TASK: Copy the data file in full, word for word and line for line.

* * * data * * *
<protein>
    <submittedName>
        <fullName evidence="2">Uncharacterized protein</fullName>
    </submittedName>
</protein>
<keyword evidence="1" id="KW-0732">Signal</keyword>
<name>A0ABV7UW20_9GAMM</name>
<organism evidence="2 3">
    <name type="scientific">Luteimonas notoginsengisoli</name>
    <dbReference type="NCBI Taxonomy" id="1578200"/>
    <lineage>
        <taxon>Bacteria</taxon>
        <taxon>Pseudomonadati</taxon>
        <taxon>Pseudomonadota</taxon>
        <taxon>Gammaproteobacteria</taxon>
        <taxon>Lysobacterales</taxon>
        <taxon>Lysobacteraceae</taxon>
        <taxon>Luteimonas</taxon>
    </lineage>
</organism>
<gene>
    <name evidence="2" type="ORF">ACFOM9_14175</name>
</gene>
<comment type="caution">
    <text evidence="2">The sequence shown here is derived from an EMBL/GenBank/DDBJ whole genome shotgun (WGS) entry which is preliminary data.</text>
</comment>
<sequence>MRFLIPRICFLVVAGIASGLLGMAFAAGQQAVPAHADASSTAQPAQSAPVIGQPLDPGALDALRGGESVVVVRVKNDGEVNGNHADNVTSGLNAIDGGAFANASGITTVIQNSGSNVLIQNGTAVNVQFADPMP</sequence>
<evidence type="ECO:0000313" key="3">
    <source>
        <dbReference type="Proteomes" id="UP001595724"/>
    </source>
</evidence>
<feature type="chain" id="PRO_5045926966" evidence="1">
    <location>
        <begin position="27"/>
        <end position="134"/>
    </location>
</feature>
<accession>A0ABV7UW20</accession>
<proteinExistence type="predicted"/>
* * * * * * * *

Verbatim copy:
<protein>
    <submittedName>
        <fullName evidence="2">Uncharacterized protein</fullName>
    </submittedName>
</protein>
<keyword evidence="1" id="KW-0732">Signal</keyword>
<name>A0ABV7UW20_9GAMM</name>
<organism evidence="2 3">
    <name type="scientific">Luteimonas notoginsengisoli</name>
    <dbReference type="NCBI Taxonomy" id="1578200"/>
    <lineage>
        <taxon>Bacteria</taxon>
        <taxon>Pseudomonadati</taxon>
        <taxon>Pseudomonadota</taxon>
        <taxon>Gammaproteobacteria</taxon>
        <taxon>Lysobacterales</taxon>
        <taxon>Lysobacteraceae</taxon>
        <taxon>Luteimonas</taxon>
    </lineage>
</organism>
<gene>
    <name evidence="2" type="ORF">ACFOM9_14175</name>
</gene>
<comment type="caution">
    <text evidence="2">The sequence shown here is derived from an EMBL/GenBank/DDBJ whole genome shotgun (WGS) entry which is preliminary data.</text>
</comment>
<sequence>MRFLIPRICFLVVAGIASGLLGMAFAAGQQAVPAHADASSTAQPAQSAPVIGQPLDPGALDALRGGESVVVVRVKNDGEVNGNHADNVTSGLNAIDGGAFANASGITTVIQNSGSNVLIQNGTAVNVQFADPMP</sequence>
<evidence type="ECO:0000313" key="3">
    <source>
        <dbReference type="Proteomes" id="UP001595724"/>
    </source>
</evidence>
<feature type="chain" id="PRO_5045926966" evidence="1">
    <location>
        <begin position="27"/>
        <end position="134"/>
    </location>
</feature>
<accession>A0ABV7UW20</accession>
<proteinExistence type="predicted"/>